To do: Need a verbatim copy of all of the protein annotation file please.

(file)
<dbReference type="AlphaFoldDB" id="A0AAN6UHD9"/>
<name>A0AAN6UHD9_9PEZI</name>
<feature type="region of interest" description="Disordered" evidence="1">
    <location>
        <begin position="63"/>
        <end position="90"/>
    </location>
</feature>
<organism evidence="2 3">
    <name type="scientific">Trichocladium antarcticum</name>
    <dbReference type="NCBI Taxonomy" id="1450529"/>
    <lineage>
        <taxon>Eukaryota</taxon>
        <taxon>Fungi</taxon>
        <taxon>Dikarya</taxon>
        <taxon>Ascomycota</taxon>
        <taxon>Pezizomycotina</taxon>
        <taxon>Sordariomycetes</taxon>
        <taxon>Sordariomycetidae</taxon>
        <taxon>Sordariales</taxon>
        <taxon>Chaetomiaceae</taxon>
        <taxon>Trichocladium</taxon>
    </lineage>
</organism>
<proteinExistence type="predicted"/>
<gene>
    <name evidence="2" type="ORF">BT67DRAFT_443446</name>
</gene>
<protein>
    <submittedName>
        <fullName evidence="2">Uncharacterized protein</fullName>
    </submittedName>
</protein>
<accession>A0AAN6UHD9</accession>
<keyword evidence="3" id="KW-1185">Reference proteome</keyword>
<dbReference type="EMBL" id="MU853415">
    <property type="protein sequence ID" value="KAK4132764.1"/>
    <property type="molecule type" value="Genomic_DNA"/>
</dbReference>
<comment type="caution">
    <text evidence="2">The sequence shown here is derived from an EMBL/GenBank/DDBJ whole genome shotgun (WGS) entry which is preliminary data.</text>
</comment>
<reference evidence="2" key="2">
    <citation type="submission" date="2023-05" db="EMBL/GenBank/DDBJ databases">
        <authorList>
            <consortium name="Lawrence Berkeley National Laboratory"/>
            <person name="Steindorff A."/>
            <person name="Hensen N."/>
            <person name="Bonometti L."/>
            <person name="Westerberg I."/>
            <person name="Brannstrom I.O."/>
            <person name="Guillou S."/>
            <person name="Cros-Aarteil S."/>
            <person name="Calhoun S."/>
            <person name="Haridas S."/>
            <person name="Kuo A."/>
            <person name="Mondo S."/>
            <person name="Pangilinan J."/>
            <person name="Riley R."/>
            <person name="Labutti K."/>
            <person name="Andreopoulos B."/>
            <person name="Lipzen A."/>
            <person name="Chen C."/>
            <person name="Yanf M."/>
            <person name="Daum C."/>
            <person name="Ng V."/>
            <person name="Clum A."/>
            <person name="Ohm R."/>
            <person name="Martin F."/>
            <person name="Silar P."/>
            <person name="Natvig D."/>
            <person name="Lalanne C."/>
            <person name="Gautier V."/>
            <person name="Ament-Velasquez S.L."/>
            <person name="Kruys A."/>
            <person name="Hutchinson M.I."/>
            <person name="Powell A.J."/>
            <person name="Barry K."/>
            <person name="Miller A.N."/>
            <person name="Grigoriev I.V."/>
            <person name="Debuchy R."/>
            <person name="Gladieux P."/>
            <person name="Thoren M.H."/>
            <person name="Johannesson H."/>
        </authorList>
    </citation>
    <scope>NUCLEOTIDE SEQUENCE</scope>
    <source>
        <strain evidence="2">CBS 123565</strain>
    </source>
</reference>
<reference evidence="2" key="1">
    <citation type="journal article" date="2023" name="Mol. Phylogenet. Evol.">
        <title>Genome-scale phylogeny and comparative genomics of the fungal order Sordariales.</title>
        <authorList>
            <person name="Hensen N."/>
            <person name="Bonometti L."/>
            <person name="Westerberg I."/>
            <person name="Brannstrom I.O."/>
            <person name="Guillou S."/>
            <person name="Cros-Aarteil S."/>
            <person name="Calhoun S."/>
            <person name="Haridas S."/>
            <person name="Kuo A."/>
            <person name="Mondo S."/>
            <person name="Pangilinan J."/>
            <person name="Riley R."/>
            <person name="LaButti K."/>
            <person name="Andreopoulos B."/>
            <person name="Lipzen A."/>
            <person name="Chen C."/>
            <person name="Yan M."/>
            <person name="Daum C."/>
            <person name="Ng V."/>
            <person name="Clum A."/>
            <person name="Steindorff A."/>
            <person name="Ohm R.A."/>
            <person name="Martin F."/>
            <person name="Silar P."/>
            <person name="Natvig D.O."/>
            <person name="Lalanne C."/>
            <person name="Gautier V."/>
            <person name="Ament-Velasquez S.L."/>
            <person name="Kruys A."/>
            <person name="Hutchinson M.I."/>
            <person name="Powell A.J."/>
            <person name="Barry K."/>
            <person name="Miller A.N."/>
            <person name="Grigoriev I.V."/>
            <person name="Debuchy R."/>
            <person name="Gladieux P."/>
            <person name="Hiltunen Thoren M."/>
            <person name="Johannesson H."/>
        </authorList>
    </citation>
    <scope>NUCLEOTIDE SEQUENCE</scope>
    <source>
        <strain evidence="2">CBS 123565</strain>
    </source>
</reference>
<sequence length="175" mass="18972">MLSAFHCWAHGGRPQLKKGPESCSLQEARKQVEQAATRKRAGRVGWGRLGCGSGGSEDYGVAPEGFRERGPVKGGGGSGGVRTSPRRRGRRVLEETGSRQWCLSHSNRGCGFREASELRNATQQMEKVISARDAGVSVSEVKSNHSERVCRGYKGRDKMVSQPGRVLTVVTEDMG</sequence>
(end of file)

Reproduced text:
<dbReference type="AlphaFoldDB" id="A0AAN6UHD9"/>
<name>A0AAN6UHD9_9PEZI</name>
<feature type="region of interest" description="Disordered" evidence="1">
    <location>
        <begin position="63"/>
        <end position="90"/>
    </location>
</feature>
<organism evidence="2 3">
    <name type="scientific">Trichocladium antarcticum</name>
    <dbReference type="NCBI Taxonomy" id="1450529"/>
    <lineage>
        <taxon>Eukaryota</taxon>
        <taxon>Fungi</taxon>
        <taxon>Dikarya</taxon>
        <taxon>Ascomycota</taxon>
        <taxon>Pezizomycotina</taxon>
        <taxon>Sordariomycetes</taxon>
        <taxon>Sordariomycetidae</taxon>
        <taxon>Sordariales</taxon>
        <taxon>Chaetomiaceae</taxon>
        <taxon>Trichocladium</taxon>
    </lineage>
</organism>
<proteinExistence type="predicted"/>
<gene>
    <name evidence="2" type="ORF">BT67DRAFT_443446</name>
</gene>
<protein>
    <submittedName>
        <fullName evidence="2">Uncharacterized protein</fullName>
    </submittedName>
</protein>
<accession>A0AAN6UHD9</accession>
<keyword evidence="3" id="KW-1185">Reference proteome</keyword>
<dbReference type="EMBL" id="MU853415">
    <property type="protein sequence ID" value="KAK4132764.1"/>
    <property type="molecule type" value="Genomic_DNA"/>
</dbReference>
<comment type="caution">
    <text evidence="2">The sequence shown here is derived from an EMBL/GenBank/DDBJ whole genome shotgun (WGS) entry which is preliminary data.</text>
</comment>
<reference evidence="2" key="2">
    <citation type="submission" date="2023-05" db="EMBL/GenBank/DDBJ databases">
        <authorList>
            <consortium name="Lawrence Berkeley National Laboratory"/>
            <person name="Steindorff A."/>
            <person name="Hensen N."/>
            <person name="Bonometti L."/>
            <person name="Westerberg I."/>
            <person name="Brannstrom I.O."/>
            <person name="Guillou S."/>
            <person name="Cros-Aarteil S."/>
            <person name="Calhoun S."/>
            <person name="Haridas S."/>
            <person name="Kuo A."/>
            <person name="Mondo S."/>
            <person name="Pangilinan J."/>
            <person name="Riley R."/>
            <person name="Labutti K."/>
            <person name="Andreopoulos B."/>
            <person name="Lipzen A."/>
            <person name="Chen C."/>
            <person name="Yanf M."/>
            <person name="Daum C."/>
            <person name="Ng V."/>
            <person name="Clum A."/>
            <person name="Ohm R."/>
            <person name="Martin F."/>
            <person name="Silar P."/>
            <person name="Natvig D."/>
            <person name="Lalanne C."/>
            <person name="Gautier V."/>
            <person name="Ament-Velasquez S.L."/>
            <person name="Kruys A."/>
            <person name="Hutchinson M.I."/>
            <person name="Powell A.J."/>
            <person name="Barry K."/>
            <person name="Miller A.N."/>
            <person name="Grigoriev I.V."/>
            <person name="Debuchy R."/>
            <person name="Gladieux P."/>
            <person name="Thoren M.H."/>
            <person name="Johannesson H."/>
        </authorList>
    </citation>
    <scope>NUCLEOTIDE SEQUENCE</scope>
    <source>
        <strain evidence="2">CBS 123565</strain>
    </source>
</reference>
<reference evidence="2" key="1">
    <citation type="journal article" date="2023" name="Mol. Phylogenet. Evol.">
        <title>Genome-scale phylogeny and comparative genomics of the fungal order Sordariales.</title>
        <authorList>
            <person name="Hensen N."/>
            <person name="Bonometti L."/>
            <person name="Westerberg I."/>
            <person name="Brannstrom I.O."/>
            <person name="Guillou S."/>
            <person name="Cros-Aarteil S."/>
            <person name="Calhoun S."/>
            <person name="Haridas S."/>
            <person name="Kuo A."/>
            <person name="Mondo S."/>
            <person name="Pangilinan J."/>
            <person name="Riley R."/>
            <person name="LaButti K."/>
            <person name="Andreopoulos B."/>
            <person name="Lipzen A."/>
            <person name="Chen C."/>
            <person name="Yan M."/>
            <person name="Daum C."/>
            <person name="Ng V."/>
            <person name="Clum A."/>
            <person name="Steindorff A."/>
            <person name="Ohm R.A."/>
            <person name="Martin F."/>
            <person name="Silar P."/>
            <person name="Natvig D.O."/>
            <person name="Lalanne C."/>
            <person name="Gautier V."/>
            <person name="Ament-Velasquez S.L."/>
            <person name="Kruys A."/>
            <person name="Hutchinson M.I."/>
            <person name="Powell A.J."/>
            <person name="Barry K."/>
            <person name="Miller A.N."/>
            <person name="Grigoriev I.V."/>
            <person name="Debuchy R."/>
            <person name="Gladieux P."/>
            <person name="Hiltunen Thoren M."/>
            <person name="Johannesson H."/>
        </authorList>
    </citation>
    <scope>NUCLEOTIDE SEQUENCE</scope>
    <source>
        <strain evidence="2">CBS 123565</strain>
    </source>
</reference>
<sequence length="175" mass="18972">MLSAFHCWAHGGRPQLKKGPESCSLQEARKQVEQAATRKRAGRVGWGRLGCGSGGSEDYGVAPEGFRERGPVKGGGGSGGVRTSPRRRGRRVLEETGSRQWCLSHSNRGCGFREASELRNATQQMEKVISARDAGVSVSEVKSNHSERVCRGYKGRDKMVSQPGRVLTVVTEDMG</sequence>